Front Page Titles (by Subject) to the attorney-general (levi lincoln.) - The Works, vol. 9 (1799-1803)
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to the attorney-general (levi lincoln.) - Thomas Jefferson, The Works, vol. 9 (1799-1803) 
The Works of Thomas Jefferson, Federal Edition (New York and London, G.P. Putnam’s Sons, 1904-5). Vol. 9.
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to the attorney-general (levi lincoln.)
Washington July 11, 1801.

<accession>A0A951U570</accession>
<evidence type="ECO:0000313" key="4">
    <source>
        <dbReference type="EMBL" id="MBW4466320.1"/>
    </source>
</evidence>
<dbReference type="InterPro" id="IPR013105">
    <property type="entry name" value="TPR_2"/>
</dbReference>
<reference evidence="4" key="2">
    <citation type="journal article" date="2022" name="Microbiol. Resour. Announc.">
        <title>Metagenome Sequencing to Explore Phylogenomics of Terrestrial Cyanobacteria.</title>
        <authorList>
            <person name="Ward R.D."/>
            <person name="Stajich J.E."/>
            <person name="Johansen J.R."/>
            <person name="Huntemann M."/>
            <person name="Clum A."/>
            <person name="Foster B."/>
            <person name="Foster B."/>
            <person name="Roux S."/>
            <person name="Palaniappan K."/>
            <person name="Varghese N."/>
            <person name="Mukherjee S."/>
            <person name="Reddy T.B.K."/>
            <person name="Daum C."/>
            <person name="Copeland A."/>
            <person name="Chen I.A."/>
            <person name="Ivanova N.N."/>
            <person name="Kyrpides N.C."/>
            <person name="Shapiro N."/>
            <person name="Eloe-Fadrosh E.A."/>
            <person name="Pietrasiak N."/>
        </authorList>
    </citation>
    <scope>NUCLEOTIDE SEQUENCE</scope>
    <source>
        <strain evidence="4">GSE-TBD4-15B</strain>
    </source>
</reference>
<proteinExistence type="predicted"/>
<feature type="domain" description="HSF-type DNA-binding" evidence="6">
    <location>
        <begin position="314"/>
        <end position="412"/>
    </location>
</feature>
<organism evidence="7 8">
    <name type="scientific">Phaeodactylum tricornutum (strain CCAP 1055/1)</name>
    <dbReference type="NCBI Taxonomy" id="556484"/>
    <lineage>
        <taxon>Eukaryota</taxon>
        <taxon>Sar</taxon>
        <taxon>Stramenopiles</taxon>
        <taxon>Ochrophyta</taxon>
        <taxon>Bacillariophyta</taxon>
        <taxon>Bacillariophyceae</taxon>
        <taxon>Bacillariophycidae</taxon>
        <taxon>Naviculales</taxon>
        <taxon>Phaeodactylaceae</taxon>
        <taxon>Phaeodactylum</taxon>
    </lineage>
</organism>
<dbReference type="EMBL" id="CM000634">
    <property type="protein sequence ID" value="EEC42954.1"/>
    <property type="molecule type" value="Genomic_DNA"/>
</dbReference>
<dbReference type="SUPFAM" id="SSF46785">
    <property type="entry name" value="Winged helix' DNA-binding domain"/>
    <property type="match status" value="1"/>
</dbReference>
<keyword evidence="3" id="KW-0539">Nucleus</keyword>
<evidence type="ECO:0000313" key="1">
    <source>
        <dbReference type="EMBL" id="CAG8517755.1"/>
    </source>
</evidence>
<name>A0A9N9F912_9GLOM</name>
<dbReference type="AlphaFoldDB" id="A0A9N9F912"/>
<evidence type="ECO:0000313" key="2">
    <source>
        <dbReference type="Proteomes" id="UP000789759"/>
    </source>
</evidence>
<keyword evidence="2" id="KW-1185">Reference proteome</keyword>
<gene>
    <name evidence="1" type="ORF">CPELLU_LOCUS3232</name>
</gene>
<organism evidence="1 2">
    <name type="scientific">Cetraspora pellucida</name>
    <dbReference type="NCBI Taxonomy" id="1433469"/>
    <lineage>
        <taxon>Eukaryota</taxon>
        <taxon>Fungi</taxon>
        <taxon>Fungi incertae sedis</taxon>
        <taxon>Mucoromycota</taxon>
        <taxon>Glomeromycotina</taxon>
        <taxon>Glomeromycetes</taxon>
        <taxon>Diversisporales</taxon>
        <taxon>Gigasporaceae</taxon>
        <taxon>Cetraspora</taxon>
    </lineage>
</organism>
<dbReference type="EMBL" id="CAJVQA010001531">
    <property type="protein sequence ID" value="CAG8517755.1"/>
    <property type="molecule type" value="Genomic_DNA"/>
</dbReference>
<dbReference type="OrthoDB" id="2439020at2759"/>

—Your favor of the 15th came to hand on the 25th of June, and conveyed a great deal of that information which I am anxious to receive. The consolidation of our fellow citizens in general is the great object we ought to keep in view, and that being once obtained, while we associate with us in affairs, to a certain degree, the federal sect of republicans, we must strip of all the means of influence the Essex junto, & their associate monocrats in every part of the Union. The former differ from us only in the shades of power to be given to the executive, being, with us, attached to republican government. The latter wish to sap the republic by fraud, if they cannot destroy it by force, & to erect an English monarchy in it’s place; some of them (as Mr. Adams) thinking it’s corrupt parts should be cleansed away, others (as Hamilton) thinking that it would make it an impracticable machine. We are proceeding gradually in the regeneracy of offices, and introducing republicans to some share in them. I do not know that it will be pushed further than was settled before you went away, except as to Essex men. I must ask you to make out a list of those in office in yours and in neighboring States, & to furnish me with it. There is little of this spirit south of the Hudson. I understand that Jackson is a very determined one, tho’ in private life amiable & honorable. But amiable monarchists are not safe subjects of republican confidence. What will be the effect of his removal? How should it be timed? Who his successor? What place can Genl Lyman properly occupy? Our gradual reformations seem to produce good effects everywhere except in Connecticut. Their late session of legislature has been more intolerant than all others. We must meet them with equal intolerance. When they will give a share in the State offices, they shall be replaced in a share of the General offices. Till then we must follow their example. Mr. Goodrich’s removal has produced a bitter remonstrance, with much personality against the two Bishops. I am sincerely sorry to see the inflexibility of the federal spirit there, for I cannot believe they are all monarchists. * * *